Easy Come, Easy Go: Clean Sky's NextGen Cabin streamlines assembly and reconfiguration
A trio of interrelated next generation cabin design projects from the Clean Sky stable are demonstrating the exciting possibilities of new technologies that make passenger cabins more reconfigurable and assembly line installation processes more streamlined, saving energy and resources for the benefit of European aviation.
Clean Sky's NextGen Cabin and Cargo Functions initiatives focus on ways to integrate systems and passenger cabin interior architecture that simplify installation procedures on the assembly line, reduce reconfiguration costs, and save time when airlines need to adapt or upgrade the cabin seating and monument layout to respond to changes in capacity demands.
The main strategy to achieve this is to decouple the cabin and the airframe. Typically, cabin monuments (such as galleys, toilets and bars) are attached to the fuselage frames using brackets for the upper interfaces and via attachments to seating rails that run along the entire length of the cabin floor. A platform concept has been developed which standardises the interfaces between the airframe and the customised cabin and systems components. This will be enabled by the so-called ‘Crown Module’, the upper part inside the fuselage; a ‘Universal Cabin Interface’ (UCI) which concentrates on developing a completely new standardized power and data interface for new aircraft cabins; and a customisable Passenger Service Unit (PSU) – the set of controls above which the passenger sits, equipped with reading light, air gasper and attendant call button. The first and second of these concepts are led by Airbus; the PSU is developed by Safran Cabin (previously known as Zodiac Aerospace).
‘The objective is to try to reduce lead times, create environmental benefits and demonstrate cost reduction through the design, testing and development of highly integrated cabin elements,’ says Clean Sky project officer Jimmy Tchen. ‘The benefits of that relate to enhancing the competitiveness of European aviation by reducing assembly time and the final assembly line lead times. And by doing that you can also help reduce the recurring costs, all in the context of a very competitive industry. There are also environmental benefits as we can expect substantial weight reductions associated with the decoupling of cabin and airframe.’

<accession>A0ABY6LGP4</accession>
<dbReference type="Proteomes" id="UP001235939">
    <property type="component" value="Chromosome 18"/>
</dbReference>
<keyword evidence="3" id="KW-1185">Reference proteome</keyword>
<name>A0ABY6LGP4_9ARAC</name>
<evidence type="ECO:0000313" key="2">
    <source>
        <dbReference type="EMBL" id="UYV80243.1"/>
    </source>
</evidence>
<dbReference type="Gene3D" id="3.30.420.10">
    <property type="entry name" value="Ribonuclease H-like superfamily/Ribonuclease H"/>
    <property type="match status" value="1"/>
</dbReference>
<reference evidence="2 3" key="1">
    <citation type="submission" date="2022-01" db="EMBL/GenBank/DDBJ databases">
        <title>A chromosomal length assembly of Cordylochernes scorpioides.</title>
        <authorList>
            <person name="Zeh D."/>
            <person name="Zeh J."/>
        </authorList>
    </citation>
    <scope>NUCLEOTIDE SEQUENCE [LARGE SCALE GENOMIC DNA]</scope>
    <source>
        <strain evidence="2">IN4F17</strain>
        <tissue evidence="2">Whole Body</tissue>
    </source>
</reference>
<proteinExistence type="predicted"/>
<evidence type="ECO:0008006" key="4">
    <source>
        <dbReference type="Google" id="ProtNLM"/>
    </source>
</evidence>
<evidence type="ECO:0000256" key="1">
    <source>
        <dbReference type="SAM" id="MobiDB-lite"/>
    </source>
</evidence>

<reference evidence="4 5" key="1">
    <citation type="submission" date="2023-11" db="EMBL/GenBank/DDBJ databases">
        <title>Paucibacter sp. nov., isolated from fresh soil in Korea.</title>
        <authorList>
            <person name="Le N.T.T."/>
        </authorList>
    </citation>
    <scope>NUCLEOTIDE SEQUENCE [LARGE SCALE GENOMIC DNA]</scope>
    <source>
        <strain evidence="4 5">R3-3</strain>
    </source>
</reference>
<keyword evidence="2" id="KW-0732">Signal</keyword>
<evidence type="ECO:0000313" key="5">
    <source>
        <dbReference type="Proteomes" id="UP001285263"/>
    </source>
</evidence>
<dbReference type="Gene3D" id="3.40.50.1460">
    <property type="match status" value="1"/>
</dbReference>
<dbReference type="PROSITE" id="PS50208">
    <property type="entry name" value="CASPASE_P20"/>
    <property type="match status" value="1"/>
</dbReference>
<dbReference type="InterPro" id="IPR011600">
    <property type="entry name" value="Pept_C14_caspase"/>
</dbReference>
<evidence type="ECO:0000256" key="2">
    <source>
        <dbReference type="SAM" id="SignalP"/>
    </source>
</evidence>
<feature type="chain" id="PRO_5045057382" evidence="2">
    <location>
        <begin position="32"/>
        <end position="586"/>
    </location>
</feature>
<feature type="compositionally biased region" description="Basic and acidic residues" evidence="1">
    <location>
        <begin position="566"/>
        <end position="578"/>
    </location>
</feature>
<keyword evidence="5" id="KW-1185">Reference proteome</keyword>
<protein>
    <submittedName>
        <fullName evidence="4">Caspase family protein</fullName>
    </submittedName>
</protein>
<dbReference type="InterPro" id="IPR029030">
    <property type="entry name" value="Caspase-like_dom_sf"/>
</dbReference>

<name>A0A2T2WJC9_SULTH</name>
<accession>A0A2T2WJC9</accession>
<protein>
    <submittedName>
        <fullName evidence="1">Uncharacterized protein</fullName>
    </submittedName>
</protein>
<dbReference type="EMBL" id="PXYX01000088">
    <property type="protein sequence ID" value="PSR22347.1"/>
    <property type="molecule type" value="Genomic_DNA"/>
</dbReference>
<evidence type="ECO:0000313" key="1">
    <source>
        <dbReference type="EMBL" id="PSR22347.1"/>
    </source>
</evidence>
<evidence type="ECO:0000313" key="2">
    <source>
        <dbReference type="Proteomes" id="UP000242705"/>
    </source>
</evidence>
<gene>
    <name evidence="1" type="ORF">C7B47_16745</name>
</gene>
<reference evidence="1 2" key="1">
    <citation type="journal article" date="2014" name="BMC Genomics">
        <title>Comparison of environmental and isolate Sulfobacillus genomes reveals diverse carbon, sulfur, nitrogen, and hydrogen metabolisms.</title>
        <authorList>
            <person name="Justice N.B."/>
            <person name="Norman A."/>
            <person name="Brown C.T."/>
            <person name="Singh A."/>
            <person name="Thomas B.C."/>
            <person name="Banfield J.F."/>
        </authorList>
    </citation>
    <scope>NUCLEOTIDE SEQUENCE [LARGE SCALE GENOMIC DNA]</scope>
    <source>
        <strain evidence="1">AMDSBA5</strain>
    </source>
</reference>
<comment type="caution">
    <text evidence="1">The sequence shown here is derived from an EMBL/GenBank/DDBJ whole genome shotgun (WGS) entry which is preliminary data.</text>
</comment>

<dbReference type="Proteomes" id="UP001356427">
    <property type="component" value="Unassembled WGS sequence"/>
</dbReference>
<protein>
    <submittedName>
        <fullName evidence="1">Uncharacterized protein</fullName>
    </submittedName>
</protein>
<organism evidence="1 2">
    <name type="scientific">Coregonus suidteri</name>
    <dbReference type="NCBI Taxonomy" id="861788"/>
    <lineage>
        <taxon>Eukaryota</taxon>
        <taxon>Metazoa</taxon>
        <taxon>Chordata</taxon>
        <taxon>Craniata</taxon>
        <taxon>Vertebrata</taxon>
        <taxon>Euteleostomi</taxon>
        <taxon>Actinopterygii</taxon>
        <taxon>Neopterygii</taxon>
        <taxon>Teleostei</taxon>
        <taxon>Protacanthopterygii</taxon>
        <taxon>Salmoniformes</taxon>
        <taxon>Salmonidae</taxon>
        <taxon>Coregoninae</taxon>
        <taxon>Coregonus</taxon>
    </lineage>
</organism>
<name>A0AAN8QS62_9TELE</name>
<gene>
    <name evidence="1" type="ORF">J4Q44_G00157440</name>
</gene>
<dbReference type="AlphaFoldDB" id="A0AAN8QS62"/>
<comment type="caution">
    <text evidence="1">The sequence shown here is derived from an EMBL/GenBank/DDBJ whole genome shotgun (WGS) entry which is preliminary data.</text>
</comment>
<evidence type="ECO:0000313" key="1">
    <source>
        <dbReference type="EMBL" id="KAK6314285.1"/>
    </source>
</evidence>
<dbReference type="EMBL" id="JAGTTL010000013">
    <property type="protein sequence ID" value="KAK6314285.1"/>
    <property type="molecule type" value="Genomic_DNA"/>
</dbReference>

The Crown Module includes the ceiling area of the aircraft and ‘hat-rack’, and is generally customised, incorporating a wide variety of components.
‘The components in that area can be electrical, but we also have air conditioning, oxygen supply and lots of mechanical fixings,’ says Tchen. ‘All those components have to be individually positioned and assembled, and this is quite time consuming. There's also a lot of interfaces between those components and the primary structures – so the whole idea behind this activity is to try to decouple these parts.’
To do this, Airbus is looking at designing and demonstrating a pre-assembled module, before being shipped to the fuselage, to demonstrate that this module can be installed into the aircraft in a single mounting step. This would bring significant cost reduction through quicker lead times. A proof of concept has already been exhibited in Hamburg, and Airbus intends to do a complete demonstrator by the end of 2023.
‘Cabin customisation was not addressed in Clean Sky 1 so it’s quite novel in Clean Sky 2 to address those issues. It's very important from a business point of view for Airbus but there's also benefits of having this included in Clean Sky 2 because you also have environmental impact reduction as well, which supports the competitiveness of the industry as a whole,’ says Tchen.
The objective of a second activity, the development of a Universal Cabin Interface (UCI), is to create a new standardised and modular power and data interface for cabin modules. Avionics systems in the cockpit benefit from having integrated architecture in the form of standardised interfaces, common hardware modules that are called Integrated Modular Avionics (IMA). The challenge is to bring this approach into the passenger cabin in order to reduce the number of power and data cables, slashing weight and installation times. This will enhance the cabin module operations and optimise the cabin's power consumption through a centralised management system, a concept that also supports the decoupling between the cabin and the airframe.
‘Airbus is looking at two opportunities: A longer term opportunity which is to have a full universal cabin interface that will be implemented in the next generation of single aisle aircraft with entry into service somewhere around the 2030s. And there is also a shorter term possible application for legacy aircraft, where there could be some potential retrofit of these technologies for the nearer term timescale. For that, actually, Airbus is currently targeting a TRL6 by 2021. And that could support an entry into service by 2025,’ says Tchen.
Airbus Crown Module and UCI
During 2019, the Crown Module and UCI projects at Airbus progressed with the overall architecture definition and feasibility demonstration thanks to early production of prototypes and integration activities.